"Founded in 1935, the John Dewey Society exists to keep alive John Dewey's commitment to the use of critical and reflective intelligence in the search for solutions to crucial problems in education and culture. We subscribe to no doctrine, but in the spirit of Dewey, we welcome controversy, respect dissent, and encourage the responsible...
Dewey began the Laboratory Schools around the turn of the century. You can learn about the current Laboratory Schools at this website. Clinging to Dewey's principle that the child/student comes first, this learning institution is "as interested in the development of character as...in scholastic achievement," teaching each pupil how to...
At Intellectual Takeout, we think it's about time freedom went viral.
Before our generation is the opportunity to embrace freedom, to unleash each individual's potential, and to have a prosperous future. And yet it seems that almost everyone running our cities, states, and federal government is intent on destroying freedom and burying us in debt to pay for it.
If you, like us, believe that...
While many documentaries on the education system focus on various examples of failure, "Flunked" takes a bit different tack. While certainly acknowledging and exposing the failures of the system, "Flunked" also seeks out individuals and approaches that ARE working in education. The hope is that these points of hope may serve as examples for others working in education.
Here's the trailer:...
In the genre of documentaries revealing the problems with public education, "Kids Aren't Cars" focuses on helping us understand how schools are modeled after a factory system and what we need to do to change them. Understandably, treating kids as if they are a product to be manufactured has had detrimental effects on children going through the system and the overall level of education in America...
"Many parents and taxpayers feel helpless because the problems can seem so monumental. 'Kids Aren't Cars' director Kyle Olson reviews what he learned in the filmmaking process and the small things individuals can do that will add up to make a big difference."
Here's Kyle being interviewed on a few things you can do and share with friends, family, and educators:
Part 1Part 2
Okay, so your friends and family keep telling you to jump
on the social media bandwagon, but you have no idea what the fuzz is about.
Here’s the deal: The Internet gives liberty-loving folk like
us an opportunity we have never had before: to make the case for individual
liberty, limited government and free market economics instantly and globally.
But with the vast amounts of information...
Curiously, not a few individuals are realizing that their education (K-12 and even college) neglected to provide them with as much understanding of the world as they would like. At Intellectual Takeout, we believe that however you feel about your education, there is still much to be learned. To that end, we'd like to refer you to one book and a collection of "study guides" that serve as...
Are you concerned your child isn't getting the education necessary to compete in the global economy or even, perhaps, to carry on the lessons and learning of Western Civilization? If so, you have a number of choices. You could, of course, consider changing schools to a charter school, private school, or even homeschooling. If that's overwhelming for you right now, you can always supplement your...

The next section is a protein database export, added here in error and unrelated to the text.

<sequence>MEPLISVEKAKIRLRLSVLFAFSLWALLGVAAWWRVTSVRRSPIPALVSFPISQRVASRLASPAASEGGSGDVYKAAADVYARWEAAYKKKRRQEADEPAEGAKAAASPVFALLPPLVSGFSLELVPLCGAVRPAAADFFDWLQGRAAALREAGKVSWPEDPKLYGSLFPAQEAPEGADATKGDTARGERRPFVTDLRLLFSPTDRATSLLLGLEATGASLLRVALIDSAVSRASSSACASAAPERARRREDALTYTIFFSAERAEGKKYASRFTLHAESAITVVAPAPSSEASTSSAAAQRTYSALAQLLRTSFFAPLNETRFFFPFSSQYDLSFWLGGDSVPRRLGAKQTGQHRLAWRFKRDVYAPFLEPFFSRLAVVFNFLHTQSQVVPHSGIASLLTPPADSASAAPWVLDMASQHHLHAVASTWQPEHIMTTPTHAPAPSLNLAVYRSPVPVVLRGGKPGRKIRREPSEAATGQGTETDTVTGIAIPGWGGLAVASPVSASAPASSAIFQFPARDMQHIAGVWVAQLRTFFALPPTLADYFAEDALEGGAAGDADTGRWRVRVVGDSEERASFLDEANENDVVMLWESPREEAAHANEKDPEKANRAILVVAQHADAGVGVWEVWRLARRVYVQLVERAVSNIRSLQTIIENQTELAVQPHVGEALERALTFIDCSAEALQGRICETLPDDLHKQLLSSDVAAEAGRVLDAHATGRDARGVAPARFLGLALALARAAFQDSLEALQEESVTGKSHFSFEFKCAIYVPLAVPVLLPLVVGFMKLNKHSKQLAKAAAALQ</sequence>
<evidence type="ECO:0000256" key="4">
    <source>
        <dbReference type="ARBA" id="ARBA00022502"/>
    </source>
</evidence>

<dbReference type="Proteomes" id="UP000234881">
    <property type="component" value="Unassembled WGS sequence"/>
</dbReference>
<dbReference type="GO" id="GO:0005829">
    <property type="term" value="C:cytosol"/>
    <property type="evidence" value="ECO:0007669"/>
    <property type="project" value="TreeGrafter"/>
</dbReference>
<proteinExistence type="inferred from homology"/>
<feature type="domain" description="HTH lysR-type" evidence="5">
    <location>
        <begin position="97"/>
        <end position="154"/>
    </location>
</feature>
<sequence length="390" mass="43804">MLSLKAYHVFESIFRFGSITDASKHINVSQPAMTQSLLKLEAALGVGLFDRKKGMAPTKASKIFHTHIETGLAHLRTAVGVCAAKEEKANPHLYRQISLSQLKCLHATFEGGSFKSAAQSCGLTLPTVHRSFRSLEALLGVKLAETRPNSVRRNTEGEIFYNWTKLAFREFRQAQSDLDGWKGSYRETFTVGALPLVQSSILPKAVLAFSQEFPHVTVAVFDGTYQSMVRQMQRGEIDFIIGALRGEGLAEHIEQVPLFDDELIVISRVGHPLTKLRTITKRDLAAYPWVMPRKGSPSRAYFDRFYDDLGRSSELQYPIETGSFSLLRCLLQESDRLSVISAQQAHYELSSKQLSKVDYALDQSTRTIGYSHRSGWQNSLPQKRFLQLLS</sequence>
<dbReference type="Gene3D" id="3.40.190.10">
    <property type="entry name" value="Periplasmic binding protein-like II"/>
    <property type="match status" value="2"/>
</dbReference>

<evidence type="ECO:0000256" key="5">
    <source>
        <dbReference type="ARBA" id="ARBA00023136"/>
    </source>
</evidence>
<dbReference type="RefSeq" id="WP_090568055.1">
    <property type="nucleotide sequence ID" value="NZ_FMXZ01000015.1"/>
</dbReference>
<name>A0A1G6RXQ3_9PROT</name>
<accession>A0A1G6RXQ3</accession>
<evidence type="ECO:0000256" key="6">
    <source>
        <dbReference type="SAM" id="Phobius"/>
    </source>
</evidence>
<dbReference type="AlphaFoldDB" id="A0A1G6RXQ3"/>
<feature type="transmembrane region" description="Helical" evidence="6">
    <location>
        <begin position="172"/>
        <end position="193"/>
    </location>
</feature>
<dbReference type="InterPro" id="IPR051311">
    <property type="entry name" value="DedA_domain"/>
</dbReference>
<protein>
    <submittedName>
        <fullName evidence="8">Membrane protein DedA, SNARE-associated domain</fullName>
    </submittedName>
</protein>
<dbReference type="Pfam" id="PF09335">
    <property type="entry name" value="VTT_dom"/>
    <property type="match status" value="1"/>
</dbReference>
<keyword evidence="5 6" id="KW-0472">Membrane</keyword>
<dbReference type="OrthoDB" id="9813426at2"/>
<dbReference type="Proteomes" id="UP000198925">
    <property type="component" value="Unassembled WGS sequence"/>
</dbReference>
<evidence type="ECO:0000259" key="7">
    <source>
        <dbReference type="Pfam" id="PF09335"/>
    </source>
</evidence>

Sure, the idea of homeschooling is likely overwhelming. Indeed, homeschooling is a big commitment and a lot of work. That said, there's a reason why more and more parents are turning to homeschooling as the best option for their child(ren)'s education(s).
Perhaps you are starting to realize that the public school system has changed a lot since you last attended it. Maybe you can't afford private...
Let's face it, most of us love to watch TV and movies. A wonderful way to spread ideas is to embrace our love of the cinema by hosting a movie night with friends and family.
There are numerous documentaries that do a fantastic job of sharing the ideas of liberty. You can pull a small group of friends together at your house or even consider asking a local restaurant or tavern to let you...
While there are a variety of really good documentaries about the failing public school systems in America, "The Cartel" stands alone in its frontal assault on the teacher unions, particularly those in New Jersey. If you'd like to get an inside look into how some teacher unions operate and the effects they have on education, you'll want to watch "The Cartel."From the movie's website: "This movie...
Another movie that tells the story of the failing public school model in the United States is “The Lottery”. It takes its own unique look at the systems by focusing on the use of lotteries to choose which children will be plucked from failing public schools and put into more successful public charter schools.
Here’s the trailer:
You can watch the whole movie right now with the help of Hulu...
Looking for an internship? If so, Intellectual Takeout has an opportunity for you.
We have plenty of work to do as well as ideas to spread, and we need your help to get it done.
If you're interested in an internship with Intellectual Takeout, you likely share our passion and you're excited about the possibility of working for a great cause. That said, you might have a few questions about what "...
How often do you hear conservatives being called a bunch of knuckle-dragging Neanderthals?